Michelle Padrón has received the Alton F. Pfaff Cup, Warren Wilson College’s highest honor given to a graduating senior.
Padrón recently graduated from Warren Wilson College with a major in social work. During her time at the college, she served as an advocate for micro and macro system change, social justice and equity.
Padrón was part of a small group of students who developed a policy brief on the necessity to ban conversion therapy. At Social Work Advocacy Day at the North Carolina General Assembly, Padrón and the other students met with Buncombe County senators and representatives about their research. As a result, language from the policy brief was used in House Bill 516, the bill that Governor Roy Cooper signed into law in August 2019. The work was part of a course called Advocacy from the Ground Up.
Padrón also participated in the Inside-Out program, which brings together campus-based students with incarcerated students for semester-long credit-bearing courses held at the Swannanoa Correctional Center for Women. Padrón co-presented about the Inside-Out teaching and learning experiences at the Workshop on Intercultural Skills Enhancement conference at Wake Forest University.
“What has impressed me most over the past few years is Michelle’s commitment to speaking truth to power,” said Shuli Archer, the associate dean of community engagement at Warren Wilson College. “This phrase, popularized by Bayard Rustin, represents a person’s commitment and drive to tell the truth, the real, raw, and painful truth, to people in positions of authority. Michelle has done this again and again, with her story, with the lived experiences of her peers and closest friends, to bring a reckoning to the college. She speaks for what she knows to be true and to bring accountability to not only our institution, but to the many spaces she has navigated.”
Padrón worked on Warren Wilson’s Creative Writing MFA crew, the Writing Studio crew and the WIDE crew. As a tutor in the Writing Studio, she travelled to Columbus, Ohio, for a grant-funded presentation with director Julie Wilson and a group from the Writing Studio at the International Writing Centers Association.
As a leader of the Student Life crew in the WIDE Office, Padrón was a member of the Alma Shippy Coalition, a regular attender for Black Student Union events, and served a speaker at a WIDE- organized program SPACE: A Place to Talk About Race. During the pandemic, she drove students to the vaccination clinic at UNCA during the vaccination event.
From her very first semester at Warren Wilson College, Padrón began engaging in deep and meaningful community engagement — on her own, through her courses, and through additional academic pursuits. She spent more than a semester supporting MANOS, a program that connects Warren Wilson students with Latinx high school students as mentors and tutors.
Padrón interned at Verner Center for Early Learning, where she assisted teachers and helped the children de-escalate PTSD symptoms. This internship led to her being offered an internship with Child Protective Services.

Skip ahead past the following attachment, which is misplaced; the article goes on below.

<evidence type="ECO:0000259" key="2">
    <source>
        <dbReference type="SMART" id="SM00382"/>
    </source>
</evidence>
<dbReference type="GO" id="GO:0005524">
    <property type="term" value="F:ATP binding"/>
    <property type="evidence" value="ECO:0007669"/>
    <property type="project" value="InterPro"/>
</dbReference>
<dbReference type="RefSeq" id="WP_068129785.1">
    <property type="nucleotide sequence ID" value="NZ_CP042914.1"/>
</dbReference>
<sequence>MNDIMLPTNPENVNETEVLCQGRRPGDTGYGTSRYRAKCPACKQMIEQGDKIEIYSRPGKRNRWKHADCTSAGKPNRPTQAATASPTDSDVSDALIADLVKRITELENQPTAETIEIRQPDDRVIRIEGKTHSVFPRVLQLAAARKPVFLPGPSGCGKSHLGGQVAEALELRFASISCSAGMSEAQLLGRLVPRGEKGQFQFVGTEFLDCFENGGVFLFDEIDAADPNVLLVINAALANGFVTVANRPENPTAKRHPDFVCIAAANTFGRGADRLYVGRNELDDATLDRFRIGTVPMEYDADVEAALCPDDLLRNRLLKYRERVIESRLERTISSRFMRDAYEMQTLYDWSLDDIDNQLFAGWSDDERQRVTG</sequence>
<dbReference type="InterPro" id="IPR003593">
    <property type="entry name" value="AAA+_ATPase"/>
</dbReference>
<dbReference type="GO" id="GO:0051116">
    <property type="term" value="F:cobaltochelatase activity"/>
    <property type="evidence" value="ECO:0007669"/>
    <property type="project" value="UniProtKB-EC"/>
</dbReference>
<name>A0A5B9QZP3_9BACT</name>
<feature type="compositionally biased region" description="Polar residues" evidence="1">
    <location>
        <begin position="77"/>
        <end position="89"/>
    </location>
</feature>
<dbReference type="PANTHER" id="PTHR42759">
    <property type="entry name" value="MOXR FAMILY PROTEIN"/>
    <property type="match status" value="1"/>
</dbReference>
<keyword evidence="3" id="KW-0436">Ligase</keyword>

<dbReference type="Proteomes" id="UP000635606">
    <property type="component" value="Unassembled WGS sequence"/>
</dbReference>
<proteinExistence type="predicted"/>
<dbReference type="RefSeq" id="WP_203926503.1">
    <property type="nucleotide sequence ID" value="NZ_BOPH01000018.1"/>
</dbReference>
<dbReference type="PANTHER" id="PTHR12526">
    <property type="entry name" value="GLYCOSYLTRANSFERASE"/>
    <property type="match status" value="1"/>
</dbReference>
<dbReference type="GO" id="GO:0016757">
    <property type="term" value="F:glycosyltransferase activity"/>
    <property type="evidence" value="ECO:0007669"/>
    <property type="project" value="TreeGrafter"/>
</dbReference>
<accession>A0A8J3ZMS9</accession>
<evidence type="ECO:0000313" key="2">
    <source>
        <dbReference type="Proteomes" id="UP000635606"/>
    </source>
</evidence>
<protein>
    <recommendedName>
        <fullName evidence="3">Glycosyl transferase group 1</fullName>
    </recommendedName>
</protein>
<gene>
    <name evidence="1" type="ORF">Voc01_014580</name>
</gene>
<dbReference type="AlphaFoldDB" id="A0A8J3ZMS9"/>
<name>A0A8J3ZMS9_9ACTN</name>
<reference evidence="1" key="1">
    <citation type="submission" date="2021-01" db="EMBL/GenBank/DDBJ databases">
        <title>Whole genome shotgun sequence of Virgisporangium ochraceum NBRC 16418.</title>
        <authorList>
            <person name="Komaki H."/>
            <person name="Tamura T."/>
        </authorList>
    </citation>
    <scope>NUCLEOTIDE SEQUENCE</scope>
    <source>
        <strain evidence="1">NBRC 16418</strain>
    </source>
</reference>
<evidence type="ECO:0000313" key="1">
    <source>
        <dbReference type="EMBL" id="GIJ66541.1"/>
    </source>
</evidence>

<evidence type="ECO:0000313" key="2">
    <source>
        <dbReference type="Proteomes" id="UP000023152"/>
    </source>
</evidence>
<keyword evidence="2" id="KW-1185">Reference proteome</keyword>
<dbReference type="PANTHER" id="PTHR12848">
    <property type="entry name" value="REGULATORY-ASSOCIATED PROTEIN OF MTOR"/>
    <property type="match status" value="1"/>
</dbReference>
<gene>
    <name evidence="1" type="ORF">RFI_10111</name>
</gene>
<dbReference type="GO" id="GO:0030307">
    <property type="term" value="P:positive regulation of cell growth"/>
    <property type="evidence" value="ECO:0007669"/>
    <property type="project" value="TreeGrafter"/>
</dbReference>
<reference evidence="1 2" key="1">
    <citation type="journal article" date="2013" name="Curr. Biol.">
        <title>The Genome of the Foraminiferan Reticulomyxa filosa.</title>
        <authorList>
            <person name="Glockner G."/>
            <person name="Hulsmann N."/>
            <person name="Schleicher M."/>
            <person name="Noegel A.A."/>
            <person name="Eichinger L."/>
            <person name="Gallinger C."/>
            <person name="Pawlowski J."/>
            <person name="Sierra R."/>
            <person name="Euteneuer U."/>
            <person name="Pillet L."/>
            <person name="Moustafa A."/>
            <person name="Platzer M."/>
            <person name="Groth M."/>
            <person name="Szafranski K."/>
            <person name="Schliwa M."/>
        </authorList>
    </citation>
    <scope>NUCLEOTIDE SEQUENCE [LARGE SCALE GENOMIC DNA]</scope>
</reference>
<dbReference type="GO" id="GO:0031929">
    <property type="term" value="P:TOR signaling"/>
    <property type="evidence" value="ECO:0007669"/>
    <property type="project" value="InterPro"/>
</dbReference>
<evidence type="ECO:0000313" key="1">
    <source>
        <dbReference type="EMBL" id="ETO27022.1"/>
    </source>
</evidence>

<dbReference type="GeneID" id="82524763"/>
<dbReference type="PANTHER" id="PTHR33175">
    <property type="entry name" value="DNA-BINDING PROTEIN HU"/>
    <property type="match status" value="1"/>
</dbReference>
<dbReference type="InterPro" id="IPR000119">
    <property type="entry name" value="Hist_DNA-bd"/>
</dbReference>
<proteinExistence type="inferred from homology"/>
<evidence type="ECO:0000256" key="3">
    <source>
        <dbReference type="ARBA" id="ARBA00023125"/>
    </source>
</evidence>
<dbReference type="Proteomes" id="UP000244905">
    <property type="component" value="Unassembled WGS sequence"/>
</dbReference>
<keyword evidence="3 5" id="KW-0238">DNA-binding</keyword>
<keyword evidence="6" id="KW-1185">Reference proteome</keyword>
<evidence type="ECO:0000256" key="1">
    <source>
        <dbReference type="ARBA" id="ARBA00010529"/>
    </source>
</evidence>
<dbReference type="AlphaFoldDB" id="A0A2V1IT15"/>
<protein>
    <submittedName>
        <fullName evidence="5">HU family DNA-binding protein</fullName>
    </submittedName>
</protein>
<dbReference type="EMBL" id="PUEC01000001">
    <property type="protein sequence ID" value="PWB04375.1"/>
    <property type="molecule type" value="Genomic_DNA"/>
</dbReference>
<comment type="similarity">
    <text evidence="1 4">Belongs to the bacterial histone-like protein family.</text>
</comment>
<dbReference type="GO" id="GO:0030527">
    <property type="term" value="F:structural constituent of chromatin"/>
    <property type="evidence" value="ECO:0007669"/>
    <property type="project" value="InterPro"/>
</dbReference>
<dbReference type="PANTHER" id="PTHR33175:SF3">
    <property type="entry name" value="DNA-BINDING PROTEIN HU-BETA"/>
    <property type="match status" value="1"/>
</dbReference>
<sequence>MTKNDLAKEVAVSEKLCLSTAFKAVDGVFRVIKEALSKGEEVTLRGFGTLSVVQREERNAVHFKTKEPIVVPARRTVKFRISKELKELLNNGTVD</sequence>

In 2020, she was a Z Smith Reynolds Fellow and interned at Pisgah Legal Services, where she worked on the immigration team as a Spanish language translator for clients in legal proceedings, scheduled appointments with clients and conducted needs assessments.
In January 2020, Padrón participated in a short-term study abroad course to Cuba. As the culmination of her semester-long research and 10-day field study in the country, she wrote a scholarly paper on race in Cuba. Her paper explored nuances of race in the island nation, noted historical complexities of race within the Revolution, and included contemporary perspectives from Afro Cubans.
“Michelle was an indispensable member of the group with her maturity, intercultural insights, fearlessness, and commitment to group learning,” said Lucy Lawrence, the social work professor who co-taught the course. “Her paper, much like her other work at Warren Wilson College, demonstrated her critical thinking skills, expertise in written communication, and ability to authentically connect with others.”
During her final semester at Wilson, Padrón completed her social work field practicum at NC Brookhaven, a local behavioral and mental health organization. Through her 330+ hours in the field, she worked on the interdisciplinary Assertive Community Treatment (ACT) Team, providing person-centered services to individuals who were at risk of hospitalization, homelessness, and substance abuse. Through professional networking, Padrón will begin her employment at Trinity Place Runaway and Homeless Youth Shelter upon graduation.
Since 1942, the Alton F. Pfaff Cup has been awarded to a graduating senior who demonstrates integrity, common sense, a willingness to work, and a commitment to growth and progress. Pfaff was a 1929 graduate of the Asheville Farm School. He was president of the Warren Wilson College Alumni Association and a member of the Board of Trustees.
The Pfaff Cup is awarded to students who excel in all areas of the college’s academic program: academics, work, community engagement and campus life. Nominations are solicited from the community and a committee of faculty and staff chooses a finalist to appear on a ballot given to all employees who vote for a winner.
This year’s Pfaff Cup was made by Fine Woodworking crew members Wyatt Sutter, Jeremy Epstein, and instructor Ben Blackmar. It is made from wood grown on our campus. The cup is aged spalted poplar, the pedestal is white oak, and the base is red oak darkened with iron oxide stain.